What are the best settings for portraits?

by Dec 13, 2021

What are the best settings for portraits?



The answer is the correct settings are the best.

Every time you take a photo you have to go through the step-by-step framework to get the correct exposure.  That doesn’t mean there is only one group of settings that are correct. It depends on what you want to achieve.

The step-by-step framework is:

  1. Where is the light coming from?
  2. How much depth of field do you need? (Aperture)
  3. How fast does the shutter speed need to be?
  4. Set the ISO to 100
  5. Balance the exposure meter by turning ISO up
  6. If the ISO needs to be less than 100 to balance the meter you need to turn up the shutter speed until it’s balanced.


If your exposure meter is balanced and the settings are:   f/4 – 1/500 – ISO100


You can get the same exposure using the following settings:


f/5.6 – 1/250 – ISO100  Aperture -1 stop & Shutter +1 stop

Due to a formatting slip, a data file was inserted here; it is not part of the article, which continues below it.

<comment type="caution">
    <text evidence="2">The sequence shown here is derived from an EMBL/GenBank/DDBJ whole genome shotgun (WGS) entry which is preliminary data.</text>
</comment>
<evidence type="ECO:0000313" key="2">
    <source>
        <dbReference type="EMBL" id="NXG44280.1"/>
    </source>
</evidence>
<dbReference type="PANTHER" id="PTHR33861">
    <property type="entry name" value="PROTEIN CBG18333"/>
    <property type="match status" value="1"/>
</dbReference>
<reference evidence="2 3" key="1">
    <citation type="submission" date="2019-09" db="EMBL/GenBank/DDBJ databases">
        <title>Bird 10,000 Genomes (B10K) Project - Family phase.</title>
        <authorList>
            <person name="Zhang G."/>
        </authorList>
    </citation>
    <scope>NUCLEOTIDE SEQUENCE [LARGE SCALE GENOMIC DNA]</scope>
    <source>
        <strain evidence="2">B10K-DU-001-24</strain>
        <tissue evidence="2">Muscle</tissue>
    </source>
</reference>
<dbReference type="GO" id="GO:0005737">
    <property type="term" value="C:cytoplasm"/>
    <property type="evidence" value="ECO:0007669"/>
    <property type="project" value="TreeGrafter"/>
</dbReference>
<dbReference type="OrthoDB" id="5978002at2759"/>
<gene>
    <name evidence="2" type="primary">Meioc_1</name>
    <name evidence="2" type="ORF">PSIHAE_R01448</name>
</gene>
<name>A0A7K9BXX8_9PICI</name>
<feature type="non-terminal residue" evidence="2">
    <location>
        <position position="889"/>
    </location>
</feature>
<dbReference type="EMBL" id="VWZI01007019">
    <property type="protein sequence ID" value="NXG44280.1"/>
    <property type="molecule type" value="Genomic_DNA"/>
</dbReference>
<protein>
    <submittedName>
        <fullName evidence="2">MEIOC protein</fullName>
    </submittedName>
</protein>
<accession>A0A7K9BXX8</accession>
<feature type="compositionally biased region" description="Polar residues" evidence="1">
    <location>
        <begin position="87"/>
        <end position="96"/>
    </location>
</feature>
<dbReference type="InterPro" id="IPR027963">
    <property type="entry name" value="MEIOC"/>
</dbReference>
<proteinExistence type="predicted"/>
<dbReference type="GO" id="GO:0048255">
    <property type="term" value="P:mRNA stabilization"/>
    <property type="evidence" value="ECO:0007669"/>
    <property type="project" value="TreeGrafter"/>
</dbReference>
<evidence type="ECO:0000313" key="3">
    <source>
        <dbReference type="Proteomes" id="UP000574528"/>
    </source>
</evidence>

f/4 – 1/1000 – ISO200  Shutter -1 stop & ISO +1 stop


f/2.8 – 1/1000 – ISO100   Aperture +1 stop & Shutter -1 stop


If you take one stop of light from the aperture, (f/4 to f/5.6), the meter needs to get one stop of light from the shutter speed or the ISO to be balanced.

The exposure setting can be anything you like as long as the exposure meter is balanced.

So going back to the question…. What are the best settings for portraits?

For a portrait, you need to think about the depth of field which is controlled by the aperture setting. If a shallow depth of field and nice bokeh (blurry background) is what you’re looking for, start with an aperture of f/2.8.

Because the subject is still you can use a shutter speed of 1/125 or faster. So set it to 1/125.

Check the exposure meter and change the ISO setting until the meter is balanced. If it needs to be lower than ISO100 you need to turn the shutter speed up until the meter is balanced

Take a test shot. If the depth of field is too shallow at f/2.8, turn your aperture to f/4. To balance the meter you can either turn the shutter speed down or turn up the ISO. This is because f/4 lets in less light than f/2.8 and we need to gain that light back.